LIEB BLOG

How current events impact business & real estate

Wednesday, December 29, 2021

New Law: Co-ops under the Housing Stability and Tenant Protection Act of 2019

As of December 22, 2021, cooperatives have received 8 exemptions from the Housing Stability and Tenant Protection Act, which otherwise restricts landlords' rights as to their tenants.


When the Housing Stability and Tenant Protection Act came out, we repeatedly tried to explain to co-op boards, property managers (managing agents), real estate brokers, local NAR boards, and courts, amongst others, that this law applied to co-ops regardless that it clearly was not the intent of the legislature. To a non-lawyer intent of the legislature matters, to a lawyer the rules of statutory interpretation matter and you never get to the intent of the legislature if the statute is clear on its face, which the Housing Stability and Tenant Protection Act is. You see, co-ops are landlords and their shareholder-owner-occupiers are tenants. This is longstanding settled law, which  created a huge predicament for co-ops. 


Thankfully, roughly 2 years later, the law is finally fixed as follows:

  • GOL 7-108(1-a), the deposit or advance limit of one month’s rent will no longer apply to owner-occupied cooperative apartments;
  • RPL 226-c, the notice requirement for rent increases of 5% or more / non-renewal will no longer apply to owner-occupied cooperative apartments;
  • RPL 238-a(1)(a), the preclusion of charging fees to review applications will no longer apply to  compensate managing agents and/or transfer agents for the processing, review, or acceptance of such prospective tenant’s application to become a shareholder of such co-op; 
  • RPL 238-a(1)(b), the cap on fees for applications of $25 is inapplicable to applications from prospective shareholders to co-ops, but the limitation of only charging up to the actual cost remains;  
  • RPL 238-a(2), late fees are now permitted on owner-occupied cooperative, but only up to 8% of monthly maintenance fee and only where the proprietary lease or occupancy agreement is updated to reflect such percentage;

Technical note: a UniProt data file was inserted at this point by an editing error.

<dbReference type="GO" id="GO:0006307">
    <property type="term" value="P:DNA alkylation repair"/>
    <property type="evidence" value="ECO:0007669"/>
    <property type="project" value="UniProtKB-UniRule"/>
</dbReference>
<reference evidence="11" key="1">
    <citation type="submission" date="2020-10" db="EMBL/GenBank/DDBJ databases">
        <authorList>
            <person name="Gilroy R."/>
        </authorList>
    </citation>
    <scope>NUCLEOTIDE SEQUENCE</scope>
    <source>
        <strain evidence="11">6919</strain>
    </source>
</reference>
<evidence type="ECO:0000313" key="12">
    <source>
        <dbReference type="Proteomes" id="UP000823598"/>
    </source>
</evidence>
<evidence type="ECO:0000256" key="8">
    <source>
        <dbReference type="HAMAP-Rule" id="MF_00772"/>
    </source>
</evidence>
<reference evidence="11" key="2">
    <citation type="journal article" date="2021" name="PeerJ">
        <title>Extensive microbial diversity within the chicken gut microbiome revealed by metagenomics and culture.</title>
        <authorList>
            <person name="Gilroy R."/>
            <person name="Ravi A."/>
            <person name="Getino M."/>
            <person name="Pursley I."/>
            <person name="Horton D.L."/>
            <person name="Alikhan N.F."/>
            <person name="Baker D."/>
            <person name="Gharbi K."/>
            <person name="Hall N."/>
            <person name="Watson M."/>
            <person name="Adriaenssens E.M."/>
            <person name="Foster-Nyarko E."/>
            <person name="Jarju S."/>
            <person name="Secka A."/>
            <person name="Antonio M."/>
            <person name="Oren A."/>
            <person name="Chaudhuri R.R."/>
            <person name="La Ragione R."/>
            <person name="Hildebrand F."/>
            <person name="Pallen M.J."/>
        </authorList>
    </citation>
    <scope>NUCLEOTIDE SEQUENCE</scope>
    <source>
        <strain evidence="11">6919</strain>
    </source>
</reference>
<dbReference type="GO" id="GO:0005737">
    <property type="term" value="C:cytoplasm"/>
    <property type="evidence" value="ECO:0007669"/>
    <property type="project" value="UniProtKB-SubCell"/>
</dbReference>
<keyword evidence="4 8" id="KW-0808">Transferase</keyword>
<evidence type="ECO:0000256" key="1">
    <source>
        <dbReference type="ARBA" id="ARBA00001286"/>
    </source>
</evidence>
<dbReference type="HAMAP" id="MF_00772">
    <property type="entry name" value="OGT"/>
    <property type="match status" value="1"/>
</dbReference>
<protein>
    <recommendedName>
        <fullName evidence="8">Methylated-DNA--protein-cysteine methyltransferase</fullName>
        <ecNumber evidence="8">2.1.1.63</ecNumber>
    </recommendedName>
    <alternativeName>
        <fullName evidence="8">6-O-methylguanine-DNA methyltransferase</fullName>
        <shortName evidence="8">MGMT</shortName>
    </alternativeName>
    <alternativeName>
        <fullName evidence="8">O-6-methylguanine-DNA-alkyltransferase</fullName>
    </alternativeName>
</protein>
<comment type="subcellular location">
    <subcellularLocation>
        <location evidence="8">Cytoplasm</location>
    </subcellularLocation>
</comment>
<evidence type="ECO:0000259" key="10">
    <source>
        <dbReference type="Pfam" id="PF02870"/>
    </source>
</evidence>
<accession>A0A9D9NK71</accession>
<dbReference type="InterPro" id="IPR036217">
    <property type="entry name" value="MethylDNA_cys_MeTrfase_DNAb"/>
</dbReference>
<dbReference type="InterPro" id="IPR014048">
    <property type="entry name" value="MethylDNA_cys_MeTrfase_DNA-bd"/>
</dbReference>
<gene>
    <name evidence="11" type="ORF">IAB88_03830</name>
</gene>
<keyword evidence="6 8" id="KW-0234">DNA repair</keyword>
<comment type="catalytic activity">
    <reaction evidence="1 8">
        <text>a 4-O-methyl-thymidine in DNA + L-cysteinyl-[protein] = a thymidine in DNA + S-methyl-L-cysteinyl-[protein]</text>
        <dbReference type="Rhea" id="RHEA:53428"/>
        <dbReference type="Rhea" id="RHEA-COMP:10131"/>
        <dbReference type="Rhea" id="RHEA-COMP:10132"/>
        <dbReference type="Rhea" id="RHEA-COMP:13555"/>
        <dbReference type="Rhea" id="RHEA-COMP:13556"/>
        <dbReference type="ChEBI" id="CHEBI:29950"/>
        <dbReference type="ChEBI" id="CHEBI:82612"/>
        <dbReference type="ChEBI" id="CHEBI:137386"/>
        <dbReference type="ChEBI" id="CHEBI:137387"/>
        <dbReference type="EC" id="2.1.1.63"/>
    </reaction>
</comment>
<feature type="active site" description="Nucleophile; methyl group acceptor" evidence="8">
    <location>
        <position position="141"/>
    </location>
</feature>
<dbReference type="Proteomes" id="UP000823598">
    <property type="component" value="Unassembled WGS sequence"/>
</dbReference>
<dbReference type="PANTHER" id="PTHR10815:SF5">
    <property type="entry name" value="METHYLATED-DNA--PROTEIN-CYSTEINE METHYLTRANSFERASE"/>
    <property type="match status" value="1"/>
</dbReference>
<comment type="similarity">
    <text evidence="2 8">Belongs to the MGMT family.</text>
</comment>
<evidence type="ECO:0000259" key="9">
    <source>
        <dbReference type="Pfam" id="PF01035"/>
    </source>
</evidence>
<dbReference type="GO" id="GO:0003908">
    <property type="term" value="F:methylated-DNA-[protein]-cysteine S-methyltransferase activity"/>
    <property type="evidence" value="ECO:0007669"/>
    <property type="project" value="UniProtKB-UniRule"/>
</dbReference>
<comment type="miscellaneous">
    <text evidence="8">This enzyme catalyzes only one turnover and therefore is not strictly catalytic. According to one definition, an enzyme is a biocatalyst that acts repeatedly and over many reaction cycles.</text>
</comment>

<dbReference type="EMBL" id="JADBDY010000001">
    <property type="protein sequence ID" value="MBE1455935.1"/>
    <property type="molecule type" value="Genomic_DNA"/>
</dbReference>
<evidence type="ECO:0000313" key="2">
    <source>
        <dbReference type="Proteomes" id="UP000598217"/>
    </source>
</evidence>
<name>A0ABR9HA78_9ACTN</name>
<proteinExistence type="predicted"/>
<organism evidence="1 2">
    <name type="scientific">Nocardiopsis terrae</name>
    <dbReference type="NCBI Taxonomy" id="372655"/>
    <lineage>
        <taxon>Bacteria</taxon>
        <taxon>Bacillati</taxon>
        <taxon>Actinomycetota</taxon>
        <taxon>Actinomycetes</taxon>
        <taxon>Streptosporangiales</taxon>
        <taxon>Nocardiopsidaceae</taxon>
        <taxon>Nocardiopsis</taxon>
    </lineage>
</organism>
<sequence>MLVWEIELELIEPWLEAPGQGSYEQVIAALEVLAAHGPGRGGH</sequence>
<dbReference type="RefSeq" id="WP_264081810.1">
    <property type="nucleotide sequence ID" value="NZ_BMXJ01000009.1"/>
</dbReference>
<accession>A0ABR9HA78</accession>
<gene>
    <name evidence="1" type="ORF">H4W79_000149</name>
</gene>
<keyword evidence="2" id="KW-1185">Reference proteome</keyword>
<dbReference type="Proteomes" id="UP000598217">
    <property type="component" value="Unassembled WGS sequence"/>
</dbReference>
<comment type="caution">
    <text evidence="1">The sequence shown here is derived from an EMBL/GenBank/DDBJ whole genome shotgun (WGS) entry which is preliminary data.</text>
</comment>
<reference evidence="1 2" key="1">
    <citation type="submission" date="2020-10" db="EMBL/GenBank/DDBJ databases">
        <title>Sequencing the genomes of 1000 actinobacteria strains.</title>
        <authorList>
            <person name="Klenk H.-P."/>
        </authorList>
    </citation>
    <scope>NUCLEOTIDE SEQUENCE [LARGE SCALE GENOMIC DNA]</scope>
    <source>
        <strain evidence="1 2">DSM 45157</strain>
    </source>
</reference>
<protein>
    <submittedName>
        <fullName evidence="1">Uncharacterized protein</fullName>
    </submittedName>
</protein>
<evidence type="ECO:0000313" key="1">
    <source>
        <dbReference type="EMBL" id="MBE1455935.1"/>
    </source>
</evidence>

• RPAPL 702(2), the limited definition of rent for purposes of a judgment in a summary proceeding is inapplicable to owner-occupied cooperatives to the extent that the proprietary lease or occupancy agreement is updated to reflect a different definition;  
  • RPL 235-e, the 5-day non-payment of rent notice does not need to be sent by certified mail to co-op owner-occupants to the extent that the proprietary lease or occupancy agreement is updated to reflect a different method of serving notice; and 
  • RPL 234, attorneys’ fees may be awarded to either party in the event of a default judgment concerning a co-op owner-occupant to the extent that the proprietary lease or occupancy agreement is updated to reflect the availability of such fees. 

We can't stress enough that half of these new updates require an updated proprietary lease / occupancy agreement to become effective. As to the other half, co-ops would also be wise to expressly provide for their rights under an updated proprietary lease / occupancy agreement. That all being said and even if a co-op does update its proprietary lease / occupancy agreement, it will remain a landlord and subject to landlord / tenant laws for every other law that restricts landlords' actions in NYS.




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